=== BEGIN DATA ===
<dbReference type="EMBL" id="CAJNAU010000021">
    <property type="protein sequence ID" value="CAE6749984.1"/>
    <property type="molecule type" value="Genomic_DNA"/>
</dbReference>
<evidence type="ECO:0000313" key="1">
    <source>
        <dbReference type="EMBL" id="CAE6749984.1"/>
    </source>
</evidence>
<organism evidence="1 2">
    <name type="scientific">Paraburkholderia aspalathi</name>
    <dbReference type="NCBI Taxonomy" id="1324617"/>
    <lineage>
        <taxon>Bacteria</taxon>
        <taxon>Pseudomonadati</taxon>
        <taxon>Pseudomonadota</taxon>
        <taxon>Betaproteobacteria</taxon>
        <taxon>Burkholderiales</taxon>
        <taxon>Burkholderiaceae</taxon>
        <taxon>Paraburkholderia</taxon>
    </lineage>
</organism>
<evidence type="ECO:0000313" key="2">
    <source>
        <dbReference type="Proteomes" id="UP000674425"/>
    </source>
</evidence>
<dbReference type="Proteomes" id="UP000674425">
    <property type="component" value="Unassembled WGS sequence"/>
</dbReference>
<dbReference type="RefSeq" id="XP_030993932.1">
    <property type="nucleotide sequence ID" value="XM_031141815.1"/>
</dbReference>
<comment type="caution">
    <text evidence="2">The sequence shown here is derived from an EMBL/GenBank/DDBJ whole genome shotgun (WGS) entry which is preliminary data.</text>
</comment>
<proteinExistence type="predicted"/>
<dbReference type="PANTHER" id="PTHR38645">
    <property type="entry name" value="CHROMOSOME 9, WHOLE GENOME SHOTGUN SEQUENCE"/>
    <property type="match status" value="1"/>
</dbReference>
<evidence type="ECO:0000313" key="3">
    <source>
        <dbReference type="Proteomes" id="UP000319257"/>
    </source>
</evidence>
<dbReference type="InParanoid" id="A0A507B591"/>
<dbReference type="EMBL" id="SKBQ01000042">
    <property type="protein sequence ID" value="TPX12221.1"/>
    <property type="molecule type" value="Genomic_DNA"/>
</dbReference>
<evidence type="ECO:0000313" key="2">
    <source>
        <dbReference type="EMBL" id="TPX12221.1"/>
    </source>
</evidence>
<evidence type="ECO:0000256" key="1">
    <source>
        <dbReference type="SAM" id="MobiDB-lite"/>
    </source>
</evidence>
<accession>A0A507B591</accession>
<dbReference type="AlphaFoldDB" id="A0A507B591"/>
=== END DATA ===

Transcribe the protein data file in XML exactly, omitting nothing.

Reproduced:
<dbReference type="EMBL" id="CAJNAU010000021">
    <property type="protein sequence ID" value="CAE6749984.1"/>
    <property type="molecule type" value="Genomic_DNA"/>
</dbReference>
<evidence type="ECO:0000313" key="1">
    <source>
        <dbReference type="EMBL" id="CAE6749984.1"/>
    </source>
</evidence>
<organism evidence="1 2">
    <name type="scientific">Paraburkholderia aspalathi</name>
    <dbReference type="NCBI Taxonomy" id="1324617"/>
    <lineage>
        <taxon>Bacteria</taxon>
        <taxon>Pseudomonadati</taxon>
        <taxon>Pseudomonadota</taxon>
        <taxon>Betaproteobacteria</taxon>
        <taxon>Burkholderiales</taxon>
        <taxon>Burkholderiaceae</taxon>
        <taxon>Paraburkholderia</taxon>
    </lineage>
</organism>
<evidence type="ECO:0000313" key="2">
    <source>
        <dbReference type="Proteomes" id="UP000674425"/>
    </source>
</evidence>
<dbReference type="Proteomes" id="UP000674425">
    <property type="component" value="Unassembled WGS sequence"/>
</dbReference>
<dbReference type="RefSeq" id="XP_030993932.1">
    <property type="nucleotide sequence ID" value="XM_031141815.1"/>
</dbReference>
<comment type="caution">
    <text evidence="2">The sequence shown here is derived from an EMBL/GenBank/DDBJ whole genome shotgun (WGS) entry which is preliminary data.</text>
</comment>
<proteinExistence type="predicted"/>
<dbReference type="PANTHER" id="PTHR38645">
    <property type="entry name" value="CHROMOSOME 9, WHOLE GENOME SHOTGUN SEQUENCE"/>
    <property type="match status" value="1"/>
</dbReference>
<evidence type="ECO:0000313" key="3">
    <source>
        <dbReference type="Proteomes" id="UP000319257"/>
    </source>
</evidence>
<dbReference type="InParanoid" id="A0A507B591"/>
<dbReference type="EMBL" id="SKBQ01000042">
    <property type="protein sequence ID" value="TPX12221.1"/>
    <property type="molecule type" value="Genomic_DNA"/>
</dbReference>
<evidence type="ECO:0000313" key="2">
    <source>
        <dbReference type="EMBL" id="TPX12221.1"/>
    </source>
</evidence>
<evidence type="ECO:0000256" key="1">
    <source>
        <dbReference type="SAM" id="MobiDB-lite"/>
    </source>
</evidence>
<accession>A0A507B591</accession>
<dbReference type="AlphaFoldDB" id="A0A507B591"/>